Friday, February 18, 2005

Vietnam, Hanoi

"Each day of travelling gains you plenty of wisdom."
--Vietnamese proverb

* * *

My absolute last impression of Australia was bathroom graffiti in the international airport in Perth:

"U.S. Out of North America NOW!"

* * *

My first encounter with Indonesia was in the city of Denpasar on the island of Bali, and Indonesia all-too-comfortably met my prejudiced image of a modern Islamic society--gloriously clean, polite, calm, secure.

In Jakarta, the capital, I figured there was one scooter or motorcycle for every four-wheeled car on the streets. And every rider was wearing a helmet. A billboard advertising an art exhibition featured only one large image: stylized eyes peering out from a full-face moto helmet.

In Jakarta, I nearly married into a strict Muslim family.

Patrice told me that two religions do not make for a happy marriage, so one of us would have to convert. Super easy, thought I. Unlike her parents, Patrice is a "skip the fasting, go to the feast" kind of Muslim, and converting to agnostic indifference doesn't require an examination nor a ceremony. However, I quickly learned, her parents would not accept her not being a Muslim. Therefore, one of us would have to convert.

In the airport at Jakarta, awaiting the plane to Ho Chi Minh, I saw MTV Asia. Broadcast throughout Asia with most of its content in English, it has the largest audience of any MTV incarnation and one of the largest audiences of any television channel in the world. The last time I had seen MTV Asia was in Ulaanbaatar.

* * *

In Ho Chi Minh City, I figured there were 25 scooters for every four-wheeled car. And nobody was wearing a helmet.

The hostel was full, but the girls told me they had room at one of their other hostels. So the smallest one led me outside and fired up a scooter and told me to get on the back. Okay. So I suspended my moto-safety fanaticism and climbed aboard. Suddenly I was part of the world-infamous Vietnamese scooter traffic.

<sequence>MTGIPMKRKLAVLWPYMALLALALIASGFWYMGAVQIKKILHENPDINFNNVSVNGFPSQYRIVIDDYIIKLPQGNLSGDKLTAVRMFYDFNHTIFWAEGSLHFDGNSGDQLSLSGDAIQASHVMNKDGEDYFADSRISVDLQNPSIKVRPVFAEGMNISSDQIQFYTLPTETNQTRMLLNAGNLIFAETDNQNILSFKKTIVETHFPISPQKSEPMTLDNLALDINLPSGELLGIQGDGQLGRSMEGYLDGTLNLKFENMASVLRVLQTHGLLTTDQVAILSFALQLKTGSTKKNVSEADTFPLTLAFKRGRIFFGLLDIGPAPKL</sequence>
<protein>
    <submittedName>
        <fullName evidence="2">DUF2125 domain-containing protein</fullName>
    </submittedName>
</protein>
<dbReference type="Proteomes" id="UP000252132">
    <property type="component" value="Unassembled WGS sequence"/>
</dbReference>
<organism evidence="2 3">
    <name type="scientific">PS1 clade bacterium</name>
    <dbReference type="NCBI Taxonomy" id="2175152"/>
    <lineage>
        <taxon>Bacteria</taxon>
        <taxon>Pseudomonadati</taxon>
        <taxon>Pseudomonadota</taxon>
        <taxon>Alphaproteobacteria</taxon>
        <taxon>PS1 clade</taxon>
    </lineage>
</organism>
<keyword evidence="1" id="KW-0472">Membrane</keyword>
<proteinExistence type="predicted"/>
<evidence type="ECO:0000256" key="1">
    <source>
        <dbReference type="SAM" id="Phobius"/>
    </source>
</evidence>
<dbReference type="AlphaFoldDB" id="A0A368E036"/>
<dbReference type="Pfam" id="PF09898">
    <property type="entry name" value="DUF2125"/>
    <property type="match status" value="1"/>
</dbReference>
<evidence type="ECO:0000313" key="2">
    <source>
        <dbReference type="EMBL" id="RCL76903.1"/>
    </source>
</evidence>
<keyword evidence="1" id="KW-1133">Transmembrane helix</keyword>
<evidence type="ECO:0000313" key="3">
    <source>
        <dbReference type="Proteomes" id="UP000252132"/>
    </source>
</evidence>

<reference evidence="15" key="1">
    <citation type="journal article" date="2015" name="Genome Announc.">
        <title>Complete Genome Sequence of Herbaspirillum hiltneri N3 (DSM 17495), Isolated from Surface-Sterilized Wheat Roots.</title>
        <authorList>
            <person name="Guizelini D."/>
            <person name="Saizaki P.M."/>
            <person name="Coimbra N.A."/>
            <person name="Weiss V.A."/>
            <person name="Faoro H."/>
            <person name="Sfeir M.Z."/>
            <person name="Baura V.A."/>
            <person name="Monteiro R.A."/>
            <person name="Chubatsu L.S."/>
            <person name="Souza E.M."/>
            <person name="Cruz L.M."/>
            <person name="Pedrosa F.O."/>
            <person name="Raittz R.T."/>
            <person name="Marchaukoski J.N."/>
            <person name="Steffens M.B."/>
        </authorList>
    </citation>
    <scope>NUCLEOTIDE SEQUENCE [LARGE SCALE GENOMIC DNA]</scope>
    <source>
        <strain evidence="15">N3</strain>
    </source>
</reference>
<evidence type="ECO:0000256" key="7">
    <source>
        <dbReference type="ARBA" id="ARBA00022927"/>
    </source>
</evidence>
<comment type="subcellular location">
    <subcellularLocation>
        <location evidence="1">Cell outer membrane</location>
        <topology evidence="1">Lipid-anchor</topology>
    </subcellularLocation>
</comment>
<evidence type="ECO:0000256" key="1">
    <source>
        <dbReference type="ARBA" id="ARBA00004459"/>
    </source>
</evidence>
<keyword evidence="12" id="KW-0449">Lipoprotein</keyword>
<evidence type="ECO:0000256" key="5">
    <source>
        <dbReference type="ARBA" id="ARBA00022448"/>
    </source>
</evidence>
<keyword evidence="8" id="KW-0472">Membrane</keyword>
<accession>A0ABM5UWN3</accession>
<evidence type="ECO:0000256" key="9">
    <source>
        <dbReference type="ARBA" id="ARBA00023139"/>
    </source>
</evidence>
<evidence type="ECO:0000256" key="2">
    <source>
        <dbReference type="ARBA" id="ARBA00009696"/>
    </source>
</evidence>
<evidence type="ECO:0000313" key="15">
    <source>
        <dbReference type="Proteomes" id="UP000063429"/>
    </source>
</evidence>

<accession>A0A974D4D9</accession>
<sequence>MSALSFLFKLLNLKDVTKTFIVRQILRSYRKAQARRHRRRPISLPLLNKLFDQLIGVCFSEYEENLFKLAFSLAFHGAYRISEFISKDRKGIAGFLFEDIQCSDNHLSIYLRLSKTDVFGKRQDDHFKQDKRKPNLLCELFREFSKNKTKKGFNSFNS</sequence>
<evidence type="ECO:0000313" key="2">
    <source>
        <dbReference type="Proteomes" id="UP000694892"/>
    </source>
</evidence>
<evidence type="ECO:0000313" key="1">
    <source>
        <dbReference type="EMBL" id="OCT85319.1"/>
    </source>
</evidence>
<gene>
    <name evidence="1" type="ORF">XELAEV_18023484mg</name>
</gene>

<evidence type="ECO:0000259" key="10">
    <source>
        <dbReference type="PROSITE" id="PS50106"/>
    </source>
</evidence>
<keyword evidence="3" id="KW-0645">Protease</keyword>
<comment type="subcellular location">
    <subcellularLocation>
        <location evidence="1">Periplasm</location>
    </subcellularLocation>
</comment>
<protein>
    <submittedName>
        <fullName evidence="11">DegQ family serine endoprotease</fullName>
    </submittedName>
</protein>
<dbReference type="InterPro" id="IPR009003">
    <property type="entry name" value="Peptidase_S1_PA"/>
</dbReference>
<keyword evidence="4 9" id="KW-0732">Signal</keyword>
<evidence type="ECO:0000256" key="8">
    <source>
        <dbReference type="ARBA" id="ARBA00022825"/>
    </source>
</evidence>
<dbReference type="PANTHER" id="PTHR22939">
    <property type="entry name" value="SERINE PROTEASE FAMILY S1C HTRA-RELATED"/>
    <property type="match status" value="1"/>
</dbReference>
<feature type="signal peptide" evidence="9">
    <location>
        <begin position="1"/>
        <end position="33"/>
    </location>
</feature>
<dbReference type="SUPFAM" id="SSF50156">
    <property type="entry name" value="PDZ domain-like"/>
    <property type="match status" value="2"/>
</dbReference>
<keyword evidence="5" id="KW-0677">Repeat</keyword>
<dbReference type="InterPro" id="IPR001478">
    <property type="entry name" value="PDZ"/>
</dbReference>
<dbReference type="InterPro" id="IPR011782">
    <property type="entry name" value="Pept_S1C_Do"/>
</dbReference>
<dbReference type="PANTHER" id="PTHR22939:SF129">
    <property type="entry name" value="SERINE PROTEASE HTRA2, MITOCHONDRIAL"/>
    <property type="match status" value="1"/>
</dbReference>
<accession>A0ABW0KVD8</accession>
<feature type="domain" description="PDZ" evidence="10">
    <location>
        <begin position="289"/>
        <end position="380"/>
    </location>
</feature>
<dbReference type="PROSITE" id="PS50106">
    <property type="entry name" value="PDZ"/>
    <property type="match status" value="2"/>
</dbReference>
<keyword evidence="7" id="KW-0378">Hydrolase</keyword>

"If you are afraid, do not do it. If you do it, do not be afraid."
--Mongolian proverb

At the other hostel, the girls told me that they were full, but they would get me a room at the hotel across the street. So the tallest one led me outside to cross the street, which is even more dangerous than riding through the street. Standing on the curb, she held out her hand to me and waited. So, like a small child, I put my hand in hers. Then we literally waded into the traffic. As we finally got to the other curb, she let go of my hand. I raised a foot to place on the curb, saw the scooter in the corner of my eye, stepped back, attempted to yelp a warning, followed the scooter with my eyes as it passed me, and watched it hit the girl. She fell down, stood back up, the scooter sailed off, and then she waved impatiently at me. I stepped up on the curb and we went inside the hotel.

French and Germans overflowing out of the hostels.

Two days on the Reunification Train up to Hanoi. Hanoi seems so familiar: cold weather and Soviet-style disrepair.

There is a Hilton Hotel in Hanoi.

* * *

The Mongol empire extended beyond China and down the coast of Southeast Asia, which is known in our time as Vietnam. It even extended into the islands off Southeast Asia, including the island of Java, on which is located Jakarta.

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